In 1997, Tiger Woods won his first major championship, which happened to be the most prestigious championship in the golf world, The Masters. He began a stride of winning more championships by a wider spread than any other professional golfer the world has ever seen. Nine years later, and Tiger’s popularity has not yet begun to wane. He’s still playing in tournaments, still endorsing products, and the videogame series with his namesake is now in its fourth incarnation. But with Tiger Woods PGA Tour 2006 on the Xbox 360, we’ve finally reached the next -eneration of console golfing simulation. Or have we?Obviously, the word of the day for games in a console’s launch line-up is graphics. A new generation means new shader techniques, improved polygon counts, anti-aliasing, and in this case, higher definition. Tiger Woods PGA Tour 06 looks great in 1080i, offering the best looking golf game around. But take away the expensive high definition TV set, and most gamers already experienced with the series will be significantly less impressed. The courses and environments have gone through a notable visual upgrade, offering great looking shadows and lighting on top of the already beautifully modeled courses, but the player models leave much to be desired. Most of them look like their Xbox or GameCube counterparts, with a slight texture upgrade. It’s no where near the kind of visual leaps we’ve seen in other sports franchises, such as NBA Live or Madden 06. Still, the visuals are improved, if not as breathtaking as we’d expect from a next generation game.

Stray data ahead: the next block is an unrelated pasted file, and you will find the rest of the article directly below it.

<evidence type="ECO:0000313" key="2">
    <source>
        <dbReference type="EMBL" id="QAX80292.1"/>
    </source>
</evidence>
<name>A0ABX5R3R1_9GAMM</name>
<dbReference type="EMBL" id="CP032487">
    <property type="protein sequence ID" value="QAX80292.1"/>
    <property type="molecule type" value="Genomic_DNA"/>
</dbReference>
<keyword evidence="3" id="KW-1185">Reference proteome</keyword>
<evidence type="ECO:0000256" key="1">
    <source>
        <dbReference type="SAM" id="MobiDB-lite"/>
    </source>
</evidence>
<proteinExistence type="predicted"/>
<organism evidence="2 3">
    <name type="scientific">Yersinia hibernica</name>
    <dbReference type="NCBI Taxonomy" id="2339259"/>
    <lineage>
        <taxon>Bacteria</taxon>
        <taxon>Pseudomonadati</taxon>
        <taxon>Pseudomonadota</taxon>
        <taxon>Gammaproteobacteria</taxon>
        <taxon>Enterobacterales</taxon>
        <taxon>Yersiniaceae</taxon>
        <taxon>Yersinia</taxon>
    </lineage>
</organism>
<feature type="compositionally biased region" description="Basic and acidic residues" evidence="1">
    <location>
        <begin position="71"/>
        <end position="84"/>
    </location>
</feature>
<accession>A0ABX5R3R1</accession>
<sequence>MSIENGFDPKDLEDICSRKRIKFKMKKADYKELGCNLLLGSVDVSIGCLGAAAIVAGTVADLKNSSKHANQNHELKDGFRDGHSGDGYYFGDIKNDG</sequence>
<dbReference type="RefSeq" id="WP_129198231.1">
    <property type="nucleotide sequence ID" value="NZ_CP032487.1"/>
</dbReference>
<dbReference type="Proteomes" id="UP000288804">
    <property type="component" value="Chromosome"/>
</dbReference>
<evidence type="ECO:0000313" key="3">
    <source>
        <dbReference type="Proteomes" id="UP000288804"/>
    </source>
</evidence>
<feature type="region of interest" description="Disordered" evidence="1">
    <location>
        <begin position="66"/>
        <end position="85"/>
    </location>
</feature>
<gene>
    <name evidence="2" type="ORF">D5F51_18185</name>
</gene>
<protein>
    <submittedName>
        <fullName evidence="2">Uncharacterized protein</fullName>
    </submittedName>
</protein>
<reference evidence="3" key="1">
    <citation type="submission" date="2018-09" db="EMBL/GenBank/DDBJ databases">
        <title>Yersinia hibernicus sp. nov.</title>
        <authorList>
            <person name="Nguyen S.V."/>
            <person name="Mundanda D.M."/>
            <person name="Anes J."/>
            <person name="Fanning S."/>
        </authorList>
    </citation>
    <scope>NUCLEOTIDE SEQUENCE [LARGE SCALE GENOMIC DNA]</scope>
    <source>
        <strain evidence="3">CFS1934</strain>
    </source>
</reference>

In golf, a “cut” refers to a shot where the ball moves from left to right during flight. In videogames, it refers to what EA has done with every game in their 360 lineup. Yes, Tiger Woods 06 was another victim of the feature loss in EA’s next-generation sports lineup. If you’ve played the game on the Xbox or PlayStation 2, you may have remembered the fourteen different and beautiful courses, tons of game modes, and intuitive controls. Well, in making the leap across the generational gap, the game lost the very things that made the series great. The fourteen courses were cut down to six, providing golfers with scenery from Pebble Beach, Riviera Country Club, TPC at Sawgrass, Turnberry, Pinehurst, and Carnoustie. Though these are excellent and challenging courses, it leaves much to be desired when compared to what is available in current-generation versions.
The game modes suffered the same fate, taking the various modes from the previous iterations and mashing them into one Career Mode. The idea of career is to take an amateur golfer and raise him through the ranks to become a major-winning PGA Tour Pro. The concept of Career Mode seems great, but it should have been offered alongside the other game modes, instead of replacing them entirely. Removing the option of going through the game the old way along with playing some mini-games along the way has removes a lot of the fun from the series. Another major problem with the Career Mode is the sheer repetitiveness of it. You’ll often end up playing the same courses over and over again, which, at the end of a 72-hole marathon, can exhaust any drive you may have previously had to keep playing the game.
Golf is a game of patience and attitude. Perhaps if EA had the right patience and attitude regarding Tiger Woods PGA Tour 06 on the Xbox 360, it would have been the best golf game we’d seen to date. Unfortunately, it turned out to be a mere shadow of its current-generation brethren. Improved graphics are always great, but at the cost of features and fun, it just isn’t worth it. At ten dollars more than the PS2, GameCube and Xbox versions of Tiger Woods, there’s almost no reason to pick up Tiger Woods on the 360. It’s not a bad game by any means, but it managed to be overshadowed by itself.